Fathering Magazine for fathers, dads, family


NOTICE: Most recent site content is not available to users of ad blockers.

Home
What's New
Beginners' Tour
True Stories
True Soap
Health

Topics
New Fathers
The Joy of Fathering
Importance of Fathers
Fathers & Sons
Fathers & Daughters
Single Fathers
Second Wives -
   Second Families
Gender & Fathers
Custody & Divorce
Father Custody
Child Support
Exposé
Cyber Bullying
Sex Bullies
Family Vacation
Father's Day
Mother's Day

Sections
Book Reviews
Fathering Poems
Interviews
Fathering Fiction
Cooking Recipes
Science Fair Project
US Constitution

News
Female Offenders
Juvenile Offenders

Child Health
New Baby
Premature
Circumcision
Intersex
Signs of Puberty
Car Hazards
Child Obesity
Teen Smoking
Teen Drinking
ADD/ADHD
PCOS
Autism

Men's Health
Hair Loss
Muse ED Review
Vasectomy
Micturition
Restoration

Columns
Stephen Baskerville
Michael Childers
Kirk Daulerio
John Gill
Paul Goetz
Sam Harper
Jim Loose
Mark Phillips
Fred Reed
Carey Roberts
Glenn Sacks
Clyde Verner
Archie Wortham

Exposé
Child Support Policy
Child Support Math
Commercial Justice
Abuse Hysteria
Missing Child Money
Gender Equality?

Legal Disclaimer





Except where otherwise indicated, the contents of this page are copyright
© 1995 - 2017 FatherMag.com
All rights reserved.

Home > Health > Item

Myopia: Room Lighting In Early Childhood May Later Result In Nearsightedness

News Release from Children's Hospital of Philadelphia



© Ivanna Buldakova - Fotolia.com All rights reserved.

PHILADELPHIA -- Infants who sleep at night in a bedroom with a light on may be at higher risk for nearsightedness later in childhood. A collaborative study by researchers at the University of Pennsylvania Medical Center and The Children's Hospital of Philadelphia found that children who slept with either a room light or night light on until age 2 were more likely to later develop myopia (nearsightedness), compared to children who slept in darkness. Graham E. Quinn, M.D., a pediatric ophthalmologist at Children's Hospital, and Richard A. Stone, M.D., of Penn's Scheie Eye Institute, announced their findings in the May 13 issue of Nature.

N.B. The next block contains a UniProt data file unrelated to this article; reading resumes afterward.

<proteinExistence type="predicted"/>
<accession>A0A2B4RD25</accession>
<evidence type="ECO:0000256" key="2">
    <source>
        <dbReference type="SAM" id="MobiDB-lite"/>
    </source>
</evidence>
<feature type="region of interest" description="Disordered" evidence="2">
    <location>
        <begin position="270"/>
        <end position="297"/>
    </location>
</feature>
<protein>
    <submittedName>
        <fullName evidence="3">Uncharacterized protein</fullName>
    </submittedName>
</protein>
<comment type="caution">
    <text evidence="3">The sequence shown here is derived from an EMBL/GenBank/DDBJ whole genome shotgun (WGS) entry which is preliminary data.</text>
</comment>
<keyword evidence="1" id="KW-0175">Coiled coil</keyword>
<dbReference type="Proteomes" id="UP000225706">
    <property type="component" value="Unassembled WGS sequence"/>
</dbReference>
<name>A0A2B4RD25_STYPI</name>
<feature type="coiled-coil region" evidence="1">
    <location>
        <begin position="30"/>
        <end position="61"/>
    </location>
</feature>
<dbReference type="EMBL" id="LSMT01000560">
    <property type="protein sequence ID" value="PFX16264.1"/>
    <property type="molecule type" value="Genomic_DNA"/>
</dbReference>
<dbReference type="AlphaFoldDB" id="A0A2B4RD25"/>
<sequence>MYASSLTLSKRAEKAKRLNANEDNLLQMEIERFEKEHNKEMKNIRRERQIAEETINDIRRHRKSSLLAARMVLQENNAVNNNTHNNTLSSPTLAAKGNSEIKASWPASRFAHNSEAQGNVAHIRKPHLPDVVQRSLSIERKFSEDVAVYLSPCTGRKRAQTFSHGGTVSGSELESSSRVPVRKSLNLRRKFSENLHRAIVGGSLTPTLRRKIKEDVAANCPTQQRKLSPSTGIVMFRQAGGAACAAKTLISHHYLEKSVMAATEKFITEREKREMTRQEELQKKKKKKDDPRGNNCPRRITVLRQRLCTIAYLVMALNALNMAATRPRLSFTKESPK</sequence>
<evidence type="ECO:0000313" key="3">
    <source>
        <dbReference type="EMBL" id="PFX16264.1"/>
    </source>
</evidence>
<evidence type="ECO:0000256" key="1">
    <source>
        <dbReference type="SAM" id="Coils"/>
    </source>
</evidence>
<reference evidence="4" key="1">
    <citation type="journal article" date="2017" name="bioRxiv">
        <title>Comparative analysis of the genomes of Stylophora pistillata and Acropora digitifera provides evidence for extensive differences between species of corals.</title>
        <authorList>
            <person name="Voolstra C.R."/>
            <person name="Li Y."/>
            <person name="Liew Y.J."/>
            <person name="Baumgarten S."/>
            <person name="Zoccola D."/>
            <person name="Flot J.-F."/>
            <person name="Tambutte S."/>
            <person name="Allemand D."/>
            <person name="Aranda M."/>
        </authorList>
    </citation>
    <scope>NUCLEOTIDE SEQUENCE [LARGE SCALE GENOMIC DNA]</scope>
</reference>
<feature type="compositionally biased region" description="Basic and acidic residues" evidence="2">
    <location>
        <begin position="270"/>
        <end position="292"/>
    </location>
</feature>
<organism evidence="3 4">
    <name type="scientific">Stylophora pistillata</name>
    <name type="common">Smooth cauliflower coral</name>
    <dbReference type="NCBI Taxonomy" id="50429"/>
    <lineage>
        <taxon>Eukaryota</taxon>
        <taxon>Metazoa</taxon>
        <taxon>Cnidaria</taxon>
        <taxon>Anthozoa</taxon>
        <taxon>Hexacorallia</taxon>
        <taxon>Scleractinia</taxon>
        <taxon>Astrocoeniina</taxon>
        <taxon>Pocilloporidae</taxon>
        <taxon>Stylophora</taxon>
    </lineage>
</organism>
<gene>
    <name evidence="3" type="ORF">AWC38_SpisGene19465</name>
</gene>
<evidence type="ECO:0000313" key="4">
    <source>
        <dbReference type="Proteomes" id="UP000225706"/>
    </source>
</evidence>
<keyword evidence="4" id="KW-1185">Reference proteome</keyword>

The researchers surveyed parents of 479 children aged 2 to 16 seen in the ophthalmology outpatient department of Children's Hospital. A questionnaire asked about the child's nighttime light exposure at the time of the survey and before age two. Only 10 percent of children who slept in darkness before age 2 currently had myopia, compared to 34 percent of children who had slept with a night light, and 55 percent of those who had a room light on. Light exposure after age two showed no such association with current myopia. "The results were dose-dependent," said Dr. Quinn. "Room lights were associated with a higher likelihood of nearsightedness than four-watt night lights."





Both family history and environmental factors are thought to be involved in causing myopia. "Myopia is largely a disorder of industrialized societies," said Dr. Stone, adding that myopia raises the risk of retinal problems, glaucoma and blindness in later life. In myopia, images focus in front of the retina instead of directly on it, largely because the eye has grown too long after birth. Prior research had shown that the eyes of chicks require a daily period of darkness to grow normally, and the researchers thus decided to study nighttime light exposure in children. They specifically asked about light exposure in the first two years of childhood. The eye normally develops rapidly during the early years of life even though myopia is usually detected much later. "Lighting may have an influence during sleep because small amounts of light pass through the eyelids even when they are closed," said Dr. Stone.

Additional authors of the paper were Maureen G. Maguire, Ph.D., of Scheie and Chai H. Shin, M.D., then a clinical fellow at Children's Hospital. Primary funding for the study was provided by the National Eye Institute of the National Institutes of Health, with additional support from Research to Prevent Blindness, the Pennsylvania Lions Sight Conservation and Eye Research Foundation, Inc., and the Ethel Brown Foerderer Fund for Excellence at The Children's Hospital of Philadelphia.

The researchers are preparing a follow-up study of some of the same children involved in the original research, to obtain precise measurements of the anatomy of the children's eyes. Further studies in other populations are needed to determine whether the initial findings can be generalized. As for what parents should do, Dr. Quinn said that children below age 2 are not usually afraid of the dark, and that "until these research results are more thoroughly evaluated, babies should sleep without artificial lighting in the bedroom at nighttime."

The Children's Hospital of Philadelphia, the nation's first children's hospital, is a leader in patient care, education and research. This 406-bed multispecialty hospital provides comprehensive pediatric services to children from before birth through age 19. The Children's Hospital of Philadelphia admits more than 16,00 patients and cares for more than 50,000 emergency and 500,000 outpatient visits annually.



The Children's Hospital of Philadelphia
34th Street and Civic Center Boulevard
Philadelphia, Pa. 19104-4399
215-590-4100 fax 215-590-4090

FatherMag News Page

more Fathering news stories



fathermag.com
The on-line magazine for men with families.



















US